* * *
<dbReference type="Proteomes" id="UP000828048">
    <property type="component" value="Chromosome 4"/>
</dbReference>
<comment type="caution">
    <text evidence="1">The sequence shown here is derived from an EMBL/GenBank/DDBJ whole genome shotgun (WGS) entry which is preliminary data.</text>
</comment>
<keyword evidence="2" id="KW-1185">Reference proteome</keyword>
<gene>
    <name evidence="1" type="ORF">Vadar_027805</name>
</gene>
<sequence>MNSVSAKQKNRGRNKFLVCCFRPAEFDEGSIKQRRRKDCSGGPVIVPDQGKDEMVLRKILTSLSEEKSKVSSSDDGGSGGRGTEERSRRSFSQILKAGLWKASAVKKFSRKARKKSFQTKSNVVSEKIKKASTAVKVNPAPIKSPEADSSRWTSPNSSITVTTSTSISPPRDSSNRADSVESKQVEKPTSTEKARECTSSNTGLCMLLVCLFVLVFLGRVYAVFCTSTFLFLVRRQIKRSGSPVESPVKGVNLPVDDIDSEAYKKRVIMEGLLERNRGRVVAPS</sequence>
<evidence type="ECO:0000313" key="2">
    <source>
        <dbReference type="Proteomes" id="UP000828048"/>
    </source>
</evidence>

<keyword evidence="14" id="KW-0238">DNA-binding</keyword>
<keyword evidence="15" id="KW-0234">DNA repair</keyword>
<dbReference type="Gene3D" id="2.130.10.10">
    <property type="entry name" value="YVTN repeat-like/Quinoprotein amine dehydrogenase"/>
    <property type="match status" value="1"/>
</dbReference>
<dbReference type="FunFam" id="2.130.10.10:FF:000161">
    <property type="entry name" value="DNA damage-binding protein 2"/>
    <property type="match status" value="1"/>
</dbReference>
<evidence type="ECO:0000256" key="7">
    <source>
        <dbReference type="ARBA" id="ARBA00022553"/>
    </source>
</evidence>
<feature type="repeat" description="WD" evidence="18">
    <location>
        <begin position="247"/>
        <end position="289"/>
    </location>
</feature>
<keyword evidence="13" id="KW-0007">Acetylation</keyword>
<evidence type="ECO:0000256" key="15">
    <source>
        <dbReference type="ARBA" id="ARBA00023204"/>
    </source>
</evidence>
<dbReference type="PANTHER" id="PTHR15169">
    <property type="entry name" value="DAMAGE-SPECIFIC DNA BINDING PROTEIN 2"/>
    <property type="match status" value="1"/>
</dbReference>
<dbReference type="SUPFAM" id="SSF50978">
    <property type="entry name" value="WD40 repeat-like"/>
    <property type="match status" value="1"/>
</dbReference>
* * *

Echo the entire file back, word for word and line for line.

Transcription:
<dbReference type="Proteomes" id="UP000828048">
    <property type="component" value="Chromosome 4"/>
</dbReference>
<comment type="caution">
    <text evidence="1">The sequence shown here is derived from an EMBL/GenBank/DDBJ whole genome shotgun (WGS) entry which is preliminary data.</text>
</comment>
<keyword evidence="2" id="KW-1185">Reference proteome</keyword>
<gene>
    <name evidence="1" type="ORF">Vadar_027805</name>
</gene>
<sequence>MNSVSAKQKNRGRNKFLVCCFRPAEFDEGSIKQRRRKDCSGGPVIVPDQGKDEMVLRKILTSLSEEKSKVSSSDDGGSGGRGTEERSRRSFSQILKAGLWKASAVKKFSRKARKKSFQTKSNVVSEKIKKASTAVKVNPAPIKSPEADSSRWTSPNSSITVTTSTSISPPRDSSNRADSVESKQVEKPTSTEKARECTSSNTGLCMLLVCLFVLVFLGRVYAVFCTSTFLFLVRRQIKRSGSPVESPVKGVNLPVDDIDSEAYKKRVIMEGLLERNRGRVVAPS</sequence>
<evidence type="ECO:0000313" key="2">
    <source>
        <dbReference type="Proteomes" id="UP000828048"/>
    </source>
</evidence>

<keyword evidence="14" id="KW-0238">DNA-binding</keyword>
<keyword evidence="15" id="KW-0234">DNA repair</keyword>
<dbReference type="Gene3D" id="2.130.10.10">
    <property type="entry name" value="YVTN repeat-like/Quinoprotein amine dehydrogenase"/>
    <property type="match status" value="1"/>
</dbReference>
<dbReference type="FunFam" id="2.130.10.10:FF:000161">
    <property type="entry name" value="DNA damage-binding protein 2"/>
    <property type="match status" value="1"/>
</dbReference>
<evidence type="ECO:0000256" key="7">
    <source>
        <dbReference type="ARBA" id="ARBA00022553"/>
    </source>
</evidence>
<feature type="repeat" description="WD" evidence="18">
    <location>
        <begin position="247"/>
        <end position="289"/>
    </location>
</feature>
<keyword evidence="13" id="KW-0007">Acetylation</keyword>
<evidence type="ECO:0000256" key="15">
    <source>
        <dbReference type="ARBA" id="ARBA00023204"/>
    </source>
</evidence>
<dbReference type="PANTHER" id="PTHR15169">
    <property type="entry name" value="DAMAGE-SPECIFIC DNA BINDING PROTEIN 2"/>
    <property type="match status" value="1"/>
</dbReference>
<dbReference type="SUPFAM" id="SSF50978">
    <property type="entry name" value="WD40 repeat-like"/>
    <property type="match status" value="1"/>
</dbReference>